Bangkok (CNN) -- The head of the Thai army issued a stern warning Thursday to protesters to avoid violence or the military will take action.
Political violence returned to the Thai capital as three anti-government protesters were killed by gunmen, hours before demonstrators hounded the interim Prime Minister from a meeting.
"If the situation turns more violent it could lead to riots," Army chief Gen. Prayuth Chan-ocha said in a national address. "The Army will have to use military forces to resolve the situation for peace and order."
The attack occurred at about 2 a.m. local time Thursday when gunmen on a pickup truck opened fire on a protest camp near the site of Bangkok's Democracy Monument, where protesters have been camped for months, said Lt. Gen. Paradon Patthanathabut, Thailand's national security adviser to the Prime Minister.
Bangkok's Erawan Emergency Center reported that three people were killed in the attack and 23 injured. The fatally injured victims included a 21-year-old man, who was shot in the chest, and a 51-year-old man.
Later that morning, anti-government protesters stormed the grounds of an Air Force office compound, forcing the country's caretaker Prime Minister to flee a meeting with members of the Election Commission.
Paradon said the protesters drove a truck through a gate to reach the front of an Air Force office complex, while new interim premier Niwatthamrong Boonsongpaisan and ministers were meeting in another part of the building. As a result of the disruption, the meeting was called off and the politicians left the venue, said Paradon.
Air Force spokesman Air Vice Marshal Montol Sanchukorn told CNN that the protesters, who are seeking the government's ouster, then demanded to "inspect" the room to check that the Prime Minister was no longer inside.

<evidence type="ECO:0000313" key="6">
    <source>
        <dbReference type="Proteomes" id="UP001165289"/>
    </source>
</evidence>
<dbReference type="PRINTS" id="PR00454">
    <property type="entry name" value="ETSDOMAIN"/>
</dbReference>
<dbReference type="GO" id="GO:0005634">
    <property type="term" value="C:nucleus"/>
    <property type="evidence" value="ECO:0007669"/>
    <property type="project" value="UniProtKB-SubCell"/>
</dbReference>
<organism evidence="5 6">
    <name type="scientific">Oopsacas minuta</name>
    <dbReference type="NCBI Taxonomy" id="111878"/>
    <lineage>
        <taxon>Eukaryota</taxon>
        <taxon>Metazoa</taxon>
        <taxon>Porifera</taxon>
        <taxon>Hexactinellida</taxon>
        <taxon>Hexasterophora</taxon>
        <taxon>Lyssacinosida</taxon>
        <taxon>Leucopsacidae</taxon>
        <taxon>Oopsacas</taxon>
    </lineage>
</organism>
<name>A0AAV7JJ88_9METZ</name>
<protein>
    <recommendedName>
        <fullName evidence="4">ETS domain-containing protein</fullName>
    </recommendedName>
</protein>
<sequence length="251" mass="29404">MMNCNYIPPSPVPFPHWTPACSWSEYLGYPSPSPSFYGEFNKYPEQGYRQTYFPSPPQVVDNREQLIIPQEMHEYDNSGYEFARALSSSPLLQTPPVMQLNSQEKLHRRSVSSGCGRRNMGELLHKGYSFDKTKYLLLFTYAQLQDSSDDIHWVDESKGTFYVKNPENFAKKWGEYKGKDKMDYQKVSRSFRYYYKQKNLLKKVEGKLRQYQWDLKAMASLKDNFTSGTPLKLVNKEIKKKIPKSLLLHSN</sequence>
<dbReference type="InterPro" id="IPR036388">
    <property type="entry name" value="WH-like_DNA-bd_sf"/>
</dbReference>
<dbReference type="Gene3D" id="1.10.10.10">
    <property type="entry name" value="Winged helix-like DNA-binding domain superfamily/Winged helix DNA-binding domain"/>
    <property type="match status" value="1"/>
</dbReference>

"We allowed them in to see, and they said they would have a bit of a rest before they left," he said. Some protesters remained to stage a sit-in at the complex.
Thailand was rocked by rival mass political protests over the weekend, with pro- and anti-government supporters taking to the streets in their tens of thousands following fresh twists in the country's protracted political crisis.
Caretaker Prime Minister Yingluck Shinawatra was removed from office along with nine cabinet ministers by a top court last Wednesday, and subsequently indicted by the country's anti-graft body. If the country's Senate votes to impeach her, she could be banned from politics for five years.
Protesters led by the People's Democratic Reform Committee have been agitating against her government since November, calling for it to be replaced with an unelected interim government.
Drawn mainly from Bangkok's royalist, middle class establishment, the anti-government protesters have been seeking to rid Thai politics of the alleged influence of Yingluck's brother, the former prime minister Thaksin Shinawatra.
Thaksin, a telecommunications tycoon, was overthrown in a 2006 military coup and has since lived in self-imposed exile to avoid a corruption conviction. His opponents claim he has continued to exert influence in Thai politics through his sister and other allies.
The November protests that sparked the current crisis were triggered by the government's botched attempt to pass an amnesty bill that would have cleared the way for his return to the political fold.
The anti-government protesters are seeking a new government -- but not through elections, which the opposition Democrat Party has boycotted, arguing the alleged corruption of their political rivals makes widespread reform necessary before any meaningful vote can be held.
Meanwhile the government's "red shirt" support base, many of whom hail from the country's rural north and northeast, view Shinawatra's ouster as a "judicial coup" and have been protesting what they consider an unfair bias by many of the country's institutions against their side.
Yingluck, who was elected in a landslide at the polls in 2011, is the third Thaksin-linked prime minister to be dismissed by the Constitutional Court, which also dissolved Thaksin's Thai Rak Thai political party in 2007.
Analyst Paul Quaglia, director at PQA Associates, a Bangkok-based risk assessment firm, told CNN last week that Yingluck's supporters saw her dismissal as a case of politically motivated judicial overreach.
"They consider it a way to usurp democratic elections," he said, adding that the opposition was unlikely to win at the polls.
"The Democrat Party say 'No, we can't have elections,' because they know they will lose those elections," he said.